Underhyped Pacific rolling again

Updated: February 2, 2005, 6:31 PM ET
By Marcus Vanderberg | Special to ESPN.com

Quick, name the D-I school that has the fewest losses since Jan. 1, 2004.

Illinois? Duke? Kansas?

Here's a hint: The team's own head coach didn't know.

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  • Marcus Vanderberg details Pacific's 13-month run.

  • So, where does your team sit on the Bubble Watch?

  • The answer is the University of the Pacific, which has gone a remarkable 35-4 in that span, with two of those losses against nationally-ranked Kansas.

    Even with a winning percentage just shy of .900 since the start of last year, the Tigers have been almost completely under the national media radar.

    All it took was 23 straight Big West Conference victories, 12 straight wins overall and an RPI of 26 to start getting attention from people outside of the state of California. The Tigers are now knocking on the door of the Top 25 -- they were 27th in the ESPN/USA Today coaches' poll and 28th in the AP poll this past week.

    Long gone in Stockton are the days of Michael Olowokandi dominating the paint, but a pair of foreign players (and a seven-senior roster) are key components to this year's Tigers team, as well. Junior forward Christian Maraker from Varberg, Sweden, leads the Tigers in scoring (15.1) and rebounding (6.7). Not bad for a guy who had never heard of Pacific prior to being recruited by Thomason during a preseason exhibition trip to Sweden.

    "I ended up playing against him and I had a good game, so we ended up talking afterwards and he offered me a scholarship," Maraker said. "I had no idea about Pacific. I had only heard of the big-time schools like Duke and North Carolina."

    Thomason didn't have to go quite as far to find senior center Guillaume Yango.

    Yango, originally from Paris, wasn't even a starter at JuCo power College of Southern Idaho. However, he flourished with Pacific at the end of last season, averaging 17.4 points and 6.7 rebounds in his last seven games. He's averaging a solid 11.9 points along with 6.7 boards this year.

    Throw in forward Tyler Newton, a lanky 6-10 senior, and you are looking at a formidable frontline.

    "I don't think there is anyone with a starting lineup of 6-9, 6-9, and 6-10 out there," head coach Bob Thomason said.

    In the backcourt, replacing Big West Player of the Year and All-America honorable mention guard Miah Davis, is senior David Doubley, who shifted to the point guard position this season.

    "What most people don't know is that David was injured for most of last season and wasn't able to do some of things he could have," said Thomason. "He doesn't have the speed that Davis had but he has other skills that he does very well."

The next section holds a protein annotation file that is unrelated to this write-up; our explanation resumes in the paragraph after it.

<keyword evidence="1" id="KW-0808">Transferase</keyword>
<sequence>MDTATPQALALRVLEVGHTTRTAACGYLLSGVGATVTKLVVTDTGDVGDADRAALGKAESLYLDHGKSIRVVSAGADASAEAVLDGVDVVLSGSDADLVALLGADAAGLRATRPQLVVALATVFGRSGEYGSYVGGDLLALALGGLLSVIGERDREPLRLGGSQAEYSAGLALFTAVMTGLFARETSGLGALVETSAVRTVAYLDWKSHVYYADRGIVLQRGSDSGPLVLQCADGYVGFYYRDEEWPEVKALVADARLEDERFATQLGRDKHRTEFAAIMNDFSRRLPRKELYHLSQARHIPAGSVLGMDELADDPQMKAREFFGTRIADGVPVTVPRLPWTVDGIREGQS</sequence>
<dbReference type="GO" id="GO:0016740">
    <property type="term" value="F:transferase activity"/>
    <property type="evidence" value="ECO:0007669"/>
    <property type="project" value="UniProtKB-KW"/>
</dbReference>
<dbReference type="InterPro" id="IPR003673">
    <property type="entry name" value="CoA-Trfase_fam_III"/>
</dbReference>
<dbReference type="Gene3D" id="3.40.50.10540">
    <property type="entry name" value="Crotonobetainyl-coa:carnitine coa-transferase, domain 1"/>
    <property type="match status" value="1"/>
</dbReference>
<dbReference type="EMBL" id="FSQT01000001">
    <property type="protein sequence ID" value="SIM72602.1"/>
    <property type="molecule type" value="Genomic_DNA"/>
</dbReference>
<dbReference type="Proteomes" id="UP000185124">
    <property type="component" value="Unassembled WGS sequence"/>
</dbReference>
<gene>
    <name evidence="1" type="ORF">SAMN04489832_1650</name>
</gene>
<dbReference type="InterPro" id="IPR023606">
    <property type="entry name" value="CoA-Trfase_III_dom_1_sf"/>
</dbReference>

The healthy Doubley is second on the team in scoring (12.6) and first in assists (4.4) but, more important, is the general on the floor that every successful team has.

    "He's a good point guard who can score and also pass the ball and we need him on this team," Yango said.

    Pacific all but sealed the Big West regular-season title with a 66-62 road victory over second-place Cal State Northridge last Thursday night in front of a sellout crowd at the Matadome. At 16-2 overall and 10-0 in conference, the Tigers hold a three-game lead over Northridge with eight conference games remaining.

    Even more, they sit 3½ games ahead of dangerous Utah State, last year's regular-season co-champs.

    There is no reason why we shouldn't get an at-large bid.
    Pacific coach Bob Thomason

    As such, the buzz has now turned from a conference title to a possible at-large bid in the NCAA Tournament. The Big West historically has been a one-bid conference (as evidenced by last season's snub of a Utah State team that went 25-3 before losing to the Matadors in the semifinals of the conference tournament). But with an RPI of 24 and a non-conference SOS of 28, the Tigers could have a backup plan in case they slip in the Big West tournament.

    "There is no reason why we shouldn't get an at-large bid," Thomason said. "They talk about teams like St. Mary's and Southern Illinois, yet they overlook us. We are a good team and we have the ability to be a great team by the time the NCAA Tournament rolls around."

    After going 17-1 in conference play last season, the Tigers defeated Northridge in a 75-73 thriller in the Big West tournament final, earning them an automatic bid to the NCAA Tournament and a No. 12 seed. Pacific then proceded to upset No. 5-seed Providence and give Kansas a run for its money before fading in the second half.

    Pacific has backed that run up this season against a challenging slate (the lack of which hurt Utah State in the eyes of the NCAA committee last season). The Tigers have defeated three WAC teams on the road (Nevada, Fresno State and San Jose State) along with dropping a rematch with the Jayhawks, in Lawrence, Kan.

    A fourth WAC opponent is on the way. Pacific will face UTEP in the marquee game of ESPN's Bracket Busters series on Feb. 19.

    "If we defeat UTEP, not only should we get the Big West title but the WAC title as well," joked Thomason, who would have preferred to play an opponent from a different conference, such as the Missouri Valley.

    All jokes aside, Pacific is proving to be no joking matter.

    Marcus Vanderberg is a contributor to ESPN.com.